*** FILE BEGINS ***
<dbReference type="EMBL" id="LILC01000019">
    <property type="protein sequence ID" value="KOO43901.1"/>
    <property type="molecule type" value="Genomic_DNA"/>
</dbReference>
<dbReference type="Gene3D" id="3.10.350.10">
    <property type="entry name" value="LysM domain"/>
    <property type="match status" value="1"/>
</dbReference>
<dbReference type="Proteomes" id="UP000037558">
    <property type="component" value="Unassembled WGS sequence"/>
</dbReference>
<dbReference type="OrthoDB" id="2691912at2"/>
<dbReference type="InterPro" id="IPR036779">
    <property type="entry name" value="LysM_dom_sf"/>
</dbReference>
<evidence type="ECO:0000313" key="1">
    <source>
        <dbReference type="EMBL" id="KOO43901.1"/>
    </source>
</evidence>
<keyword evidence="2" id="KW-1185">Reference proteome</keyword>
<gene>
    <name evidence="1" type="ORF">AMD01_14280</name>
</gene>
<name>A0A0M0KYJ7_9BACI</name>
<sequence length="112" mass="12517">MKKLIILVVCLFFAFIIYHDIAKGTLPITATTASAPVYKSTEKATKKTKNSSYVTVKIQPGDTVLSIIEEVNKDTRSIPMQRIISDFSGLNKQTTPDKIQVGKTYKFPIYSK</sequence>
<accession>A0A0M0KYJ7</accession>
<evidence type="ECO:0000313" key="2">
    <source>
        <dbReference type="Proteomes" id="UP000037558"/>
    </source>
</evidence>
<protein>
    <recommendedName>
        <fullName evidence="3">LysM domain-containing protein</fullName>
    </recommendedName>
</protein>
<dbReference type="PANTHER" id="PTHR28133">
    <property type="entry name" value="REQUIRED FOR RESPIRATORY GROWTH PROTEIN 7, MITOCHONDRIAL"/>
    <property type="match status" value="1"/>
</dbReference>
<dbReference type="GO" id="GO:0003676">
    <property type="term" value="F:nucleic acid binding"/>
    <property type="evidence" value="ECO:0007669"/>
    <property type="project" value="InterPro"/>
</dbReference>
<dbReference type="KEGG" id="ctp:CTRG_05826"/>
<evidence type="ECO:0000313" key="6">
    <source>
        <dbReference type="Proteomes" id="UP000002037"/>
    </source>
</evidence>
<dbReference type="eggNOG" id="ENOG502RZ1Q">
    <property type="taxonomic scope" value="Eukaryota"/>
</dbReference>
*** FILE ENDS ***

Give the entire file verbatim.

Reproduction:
<dbReference type="EMBL" id="LILC01000019">
    <property type="protein sequence ID" value="KOO43901.1"/>
    <property type="molecule type" value="Genomic_DNA"/>
</dbReference>
<dbReference type="Gene3D" id="3.10.350.10">
    <property type="entry name" value="LysM domain"/>
    <property type="match status" value="1"/>
</dbReference>
<dbReference type="Proteomes" id="UP000037558">
    <property type="component" value="Unassembled WGS sequence"/>
</dbReference>
<dbReference type="OrthoDB" id="2691912at2"/>
<dbReference type="InterPro" id="IPR036779">
    <property type="entry name" value="LysM_dom_sf"/>
</dbReference>
<evidence type="ECO:0000313" key="1">
    <source>
        <dbReference type="EMBL" id="KOO43901.1"/>
    </source>
</evidence>
<keyword evidence="2" id="KW-1185">Reference proteome</keyword>
<gene>
    <name evidence="1" type="ORF">AMD01_14280</name>
</gene>
<name>A0A0M0KYJ7_9BACI</name>
<sequence length="112" mass="12517">MKKLIILVVCLFFAFIIYHDIAKGTLPITATTASAPVYKSTEKATKKTKNSSYVTVKIQPGDTVLSIIEEVNKDTRSIPMQRIISDFSGLNKQTTPDKIQVGKTYKFPIYSK</sequence>
<accession>A0A0M0KYJ7</accession>
<evidence type="ECO:0000313" key="2">
    <source>
        <dbReference type="Proteomes" id="UP000037558"/>
    </source>
</evidence>
<protein>
    <recommendedName>
        <fullName evidence="3">LysM domain-containing protein</fullName>
    </recommendedName>
</protein>
<dbReference type="PANTHER" id="PTHR28133">
    <property type="entry name" value="REQUIRED FOR RESPIRATORY GROWTH PROTEIN 7, MITOCHONDRIAL"/>
    <property type="match status" value="1"/>
</dbReference>
<dbReference type="GO" id="GO:0003676">
    <property type="term" value="F:nucleic acid binding"/>
    <property type="evidence" value="ECO:0007669"/>
    <property type="project" value="InterPro"/>
</dbReference>
<dbReference type="KEGG" id="ctp:CTRG_05826"/>
<evidence type="ECO:0000313" key="6">
    <source>
        <dbReference type="Proteomes" id="UP000002037"/>
    </source>
</evidence>
<dbReference type="eggNOG" id="ENOG502RZ1Q">
    <property type="taxonomic scope" value="Eukaryota"/>
</dbReference>